It’s also a reflection of the entire Class of 1948, a wartime class who supported one another through hardships and happier times. The eucalyptus leaf pin is a perfect symbol for their class—and for everything that makes Mills alumnae shine and persevere. fa l l 2 0 1 3

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I’m leaving a legacy so future students will discover what they love at Mills.

Molly discovered crew at Mills. I joined Mills’ crew team in my senior year, and rowing has been part of my life ever since. I contributed to my 50th Reunion class gift with a charitable gift annuity. It was a good deal: my gift qualified for a tax deduction the year I made it, and the annuity generates some handy income for me each quarter. The remainder of my gift will benefit the College. The best part is, it was easy to set up. No red tape! – Molly Upton ’65

To learn more about creating a legacy of your own at Mills

contact us toll-free at 1.877.PG.MILLS (1.877.746.4557) or planagift@mills.edu. If you’ve recently included Mills in your estate plans, please let us know.

To open a charitable gift annuity, you transfer cash or publicly traded securities to Mills. In exchange we guarantee to pay you a fixed income for life or a term of years. The rate is based on your age at the time you begin receiving income. A significant portion of the income is tax exempt. Not available in some states. For more information visit www.mills.edu/pg.


1

The magnificent M for super seniors

1

The Alumnae Association of Mills College (AAMC) gathered to welcome this year’s graduating students to the alumnae family at the Pearl M Dinner and Lantern Ceremony on April 25.

Viji Nakka-Cammauf, MA ’82, chair of the AAMC’s Alumnae Student Relations Committee, shared the history of the Pearl M pin before awards were presented to two outstanding seniors who have exhibited exceptional service. Rebecca Freeman ’13 received her pin, donated by Emma Jane Wilder ’41, from Michelle Balovich ’03. Freeman majored in child development with a concentration on child life in hospitals. As student governor for the AAMC last year, she made great strides in connecting alumnae and students. Cynthia Guevara ’04 pinned Dawna Williams ’13, who majored in political, legal, and economic analysis, with a concentration in legal analysis. Williams served on the senior class council and was involved with the AAMC’s Alumnae of Color Committee; her pin was donated by Elizabeth Church King ’50. 1  Students gathered during the Lantern Ceremony. 2  Among the AAMC governors, current students, and College staff who hosted the Pearl M Dinner were Michelle Balovich ’03, Rose Lopez ’14 (student), Darice Balbanis, MBA ’08, Linda Jaquez-Fissori ’92, Lucy Do ’75, Viji NakkaCammauf, MA ’82, Lesli MacNeil ’75, Allison Marin ’12 (staff), and Lynda Campfield ’00, MA ’02.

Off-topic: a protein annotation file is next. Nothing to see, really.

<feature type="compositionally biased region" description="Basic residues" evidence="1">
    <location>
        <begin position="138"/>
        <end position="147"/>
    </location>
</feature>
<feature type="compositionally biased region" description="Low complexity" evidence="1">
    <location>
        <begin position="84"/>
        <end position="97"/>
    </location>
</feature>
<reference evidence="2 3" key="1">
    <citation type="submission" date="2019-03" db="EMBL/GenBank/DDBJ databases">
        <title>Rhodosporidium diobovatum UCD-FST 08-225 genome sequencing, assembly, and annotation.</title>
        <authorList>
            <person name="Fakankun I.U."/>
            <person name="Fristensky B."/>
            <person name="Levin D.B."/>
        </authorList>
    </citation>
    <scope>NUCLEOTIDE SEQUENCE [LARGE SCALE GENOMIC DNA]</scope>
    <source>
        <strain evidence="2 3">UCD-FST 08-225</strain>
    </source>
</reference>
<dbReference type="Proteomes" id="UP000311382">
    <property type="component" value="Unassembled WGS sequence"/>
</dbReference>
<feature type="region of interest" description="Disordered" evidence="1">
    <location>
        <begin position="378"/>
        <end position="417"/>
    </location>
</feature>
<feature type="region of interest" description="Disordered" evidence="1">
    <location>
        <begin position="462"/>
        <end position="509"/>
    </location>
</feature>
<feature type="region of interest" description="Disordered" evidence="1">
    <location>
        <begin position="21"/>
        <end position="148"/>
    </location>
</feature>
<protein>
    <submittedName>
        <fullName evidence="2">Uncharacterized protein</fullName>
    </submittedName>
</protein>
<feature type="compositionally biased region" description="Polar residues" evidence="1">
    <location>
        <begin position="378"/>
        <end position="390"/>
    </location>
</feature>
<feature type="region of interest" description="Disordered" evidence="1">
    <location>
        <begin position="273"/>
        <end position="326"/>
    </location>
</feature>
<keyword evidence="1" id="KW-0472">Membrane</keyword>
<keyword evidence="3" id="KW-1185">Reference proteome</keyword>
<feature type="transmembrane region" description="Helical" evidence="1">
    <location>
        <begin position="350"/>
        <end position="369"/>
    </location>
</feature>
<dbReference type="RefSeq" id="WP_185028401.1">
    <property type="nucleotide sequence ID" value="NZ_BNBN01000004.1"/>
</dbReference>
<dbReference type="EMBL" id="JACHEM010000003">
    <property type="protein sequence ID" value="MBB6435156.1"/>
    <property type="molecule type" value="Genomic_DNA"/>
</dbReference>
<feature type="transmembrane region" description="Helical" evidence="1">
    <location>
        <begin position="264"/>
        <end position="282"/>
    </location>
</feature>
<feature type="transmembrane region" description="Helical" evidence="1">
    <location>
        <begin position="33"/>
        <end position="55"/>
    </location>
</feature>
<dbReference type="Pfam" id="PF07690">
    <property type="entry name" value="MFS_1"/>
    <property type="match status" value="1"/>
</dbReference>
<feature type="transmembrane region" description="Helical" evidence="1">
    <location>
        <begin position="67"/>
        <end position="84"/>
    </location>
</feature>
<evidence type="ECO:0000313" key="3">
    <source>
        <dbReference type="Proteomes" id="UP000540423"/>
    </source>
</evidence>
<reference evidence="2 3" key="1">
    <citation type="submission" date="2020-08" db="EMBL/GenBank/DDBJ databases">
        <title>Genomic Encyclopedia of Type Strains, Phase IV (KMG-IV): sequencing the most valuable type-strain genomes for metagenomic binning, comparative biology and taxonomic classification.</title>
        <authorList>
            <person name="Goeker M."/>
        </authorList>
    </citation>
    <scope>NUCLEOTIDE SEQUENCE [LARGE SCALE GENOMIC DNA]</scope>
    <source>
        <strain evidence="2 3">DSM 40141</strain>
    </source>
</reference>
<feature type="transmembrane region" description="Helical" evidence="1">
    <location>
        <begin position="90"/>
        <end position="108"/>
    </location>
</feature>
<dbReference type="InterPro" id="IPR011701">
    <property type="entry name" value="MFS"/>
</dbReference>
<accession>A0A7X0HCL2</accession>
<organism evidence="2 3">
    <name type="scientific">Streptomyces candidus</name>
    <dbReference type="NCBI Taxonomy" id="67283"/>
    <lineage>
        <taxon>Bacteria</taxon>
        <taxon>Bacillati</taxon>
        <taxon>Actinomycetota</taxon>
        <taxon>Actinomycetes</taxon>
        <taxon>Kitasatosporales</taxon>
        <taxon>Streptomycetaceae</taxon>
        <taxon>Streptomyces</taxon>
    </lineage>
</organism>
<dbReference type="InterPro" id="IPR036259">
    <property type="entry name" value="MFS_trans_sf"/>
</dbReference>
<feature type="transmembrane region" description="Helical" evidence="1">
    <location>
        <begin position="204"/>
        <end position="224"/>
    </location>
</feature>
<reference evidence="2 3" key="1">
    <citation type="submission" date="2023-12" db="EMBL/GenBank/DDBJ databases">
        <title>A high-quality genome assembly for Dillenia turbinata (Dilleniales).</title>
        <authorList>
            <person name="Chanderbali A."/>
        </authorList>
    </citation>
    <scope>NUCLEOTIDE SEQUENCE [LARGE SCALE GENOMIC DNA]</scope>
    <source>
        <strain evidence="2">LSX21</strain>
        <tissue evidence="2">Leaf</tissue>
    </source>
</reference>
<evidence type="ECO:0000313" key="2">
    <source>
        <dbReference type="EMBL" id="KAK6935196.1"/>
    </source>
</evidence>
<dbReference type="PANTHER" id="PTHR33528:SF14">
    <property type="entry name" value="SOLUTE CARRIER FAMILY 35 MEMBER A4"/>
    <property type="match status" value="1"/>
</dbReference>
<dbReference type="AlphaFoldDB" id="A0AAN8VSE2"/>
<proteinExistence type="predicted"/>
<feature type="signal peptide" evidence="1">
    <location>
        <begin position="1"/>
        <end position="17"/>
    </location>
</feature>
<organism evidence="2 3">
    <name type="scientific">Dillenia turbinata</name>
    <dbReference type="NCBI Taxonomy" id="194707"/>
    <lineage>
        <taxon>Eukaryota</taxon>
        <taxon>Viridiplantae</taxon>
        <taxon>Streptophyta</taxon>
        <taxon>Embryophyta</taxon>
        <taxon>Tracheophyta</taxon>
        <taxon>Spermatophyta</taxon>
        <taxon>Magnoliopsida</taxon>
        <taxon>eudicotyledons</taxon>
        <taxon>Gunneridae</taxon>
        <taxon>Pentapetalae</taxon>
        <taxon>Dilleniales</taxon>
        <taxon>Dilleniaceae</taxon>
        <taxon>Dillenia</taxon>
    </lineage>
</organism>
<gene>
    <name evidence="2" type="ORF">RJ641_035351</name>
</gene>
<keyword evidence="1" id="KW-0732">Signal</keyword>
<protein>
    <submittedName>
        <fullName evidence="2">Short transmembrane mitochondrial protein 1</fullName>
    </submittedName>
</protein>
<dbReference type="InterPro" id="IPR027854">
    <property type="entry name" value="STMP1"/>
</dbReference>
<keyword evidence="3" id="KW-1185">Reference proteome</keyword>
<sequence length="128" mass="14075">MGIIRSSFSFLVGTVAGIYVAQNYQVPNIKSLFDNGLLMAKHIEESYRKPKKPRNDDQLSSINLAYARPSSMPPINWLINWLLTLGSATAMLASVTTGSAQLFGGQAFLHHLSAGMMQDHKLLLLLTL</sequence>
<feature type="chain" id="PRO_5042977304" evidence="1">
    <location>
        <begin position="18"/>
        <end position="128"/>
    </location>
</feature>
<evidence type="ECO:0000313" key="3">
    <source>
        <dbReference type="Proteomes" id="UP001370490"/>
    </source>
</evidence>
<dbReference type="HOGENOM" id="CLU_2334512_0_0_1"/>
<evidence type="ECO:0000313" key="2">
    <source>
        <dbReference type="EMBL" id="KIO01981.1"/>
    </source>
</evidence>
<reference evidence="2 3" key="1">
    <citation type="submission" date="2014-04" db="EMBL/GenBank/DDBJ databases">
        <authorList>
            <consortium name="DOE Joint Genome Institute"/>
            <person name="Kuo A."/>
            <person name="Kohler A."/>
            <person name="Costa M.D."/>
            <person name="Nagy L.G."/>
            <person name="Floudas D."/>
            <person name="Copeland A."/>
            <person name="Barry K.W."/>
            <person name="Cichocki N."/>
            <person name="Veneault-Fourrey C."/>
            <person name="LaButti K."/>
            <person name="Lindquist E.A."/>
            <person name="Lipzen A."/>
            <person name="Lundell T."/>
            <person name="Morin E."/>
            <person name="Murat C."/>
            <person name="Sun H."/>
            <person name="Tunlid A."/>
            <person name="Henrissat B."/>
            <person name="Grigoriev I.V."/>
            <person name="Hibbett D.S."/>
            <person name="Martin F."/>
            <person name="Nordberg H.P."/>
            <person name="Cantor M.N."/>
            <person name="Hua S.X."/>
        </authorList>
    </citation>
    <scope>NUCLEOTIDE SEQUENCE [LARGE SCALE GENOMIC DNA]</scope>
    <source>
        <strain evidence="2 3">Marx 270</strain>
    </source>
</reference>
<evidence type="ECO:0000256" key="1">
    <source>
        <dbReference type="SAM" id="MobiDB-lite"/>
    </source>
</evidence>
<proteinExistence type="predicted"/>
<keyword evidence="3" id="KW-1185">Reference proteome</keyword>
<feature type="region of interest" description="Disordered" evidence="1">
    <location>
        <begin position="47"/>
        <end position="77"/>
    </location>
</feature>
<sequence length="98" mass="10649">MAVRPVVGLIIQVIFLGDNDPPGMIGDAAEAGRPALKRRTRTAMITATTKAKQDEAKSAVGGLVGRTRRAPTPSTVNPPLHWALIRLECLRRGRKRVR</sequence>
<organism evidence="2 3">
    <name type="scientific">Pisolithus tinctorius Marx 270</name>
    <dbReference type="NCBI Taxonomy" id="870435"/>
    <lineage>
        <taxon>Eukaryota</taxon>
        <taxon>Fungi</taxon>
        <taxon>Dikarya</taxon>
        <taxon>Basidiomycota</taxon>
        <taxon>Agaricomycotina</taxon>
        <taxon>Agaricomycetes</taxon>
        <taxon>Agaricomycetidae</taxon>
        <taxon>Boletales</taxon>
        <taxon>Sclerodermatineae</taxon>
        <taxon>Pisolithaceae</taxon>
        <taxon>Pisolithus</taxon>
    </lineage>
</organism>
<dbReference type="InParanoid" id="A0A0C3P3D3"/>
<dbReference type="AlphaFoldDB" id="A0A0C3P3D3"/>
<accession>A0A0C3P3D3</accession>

2

3  Pearl M recipients Dawna Williams ’13 and Rebecca Freeman ’13.

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Class Notes do not appear in the online edition of Mills Quarterly. Alumnae are invited to share their news with classmates in the Mills College alumnae community. To submit notes for publication in the next available Quarterly, send your update to classnotes@mills. edu.

Class Notes do not appear in the online edition of the Mills Quarterly. Alumnae are invited to share their news with classmates in the Mills College Alumnae Community, alumnae.mills.edu. To submit notes for publication in the next available Quarterly, send your update to classnotes@mills.edu.


In Memoriam Notices of death received before June 21, 2013

Virginia Clotfelter Waring ’36

To submit listings, please contact alumnae-relations@mills.edu or 510.430.2123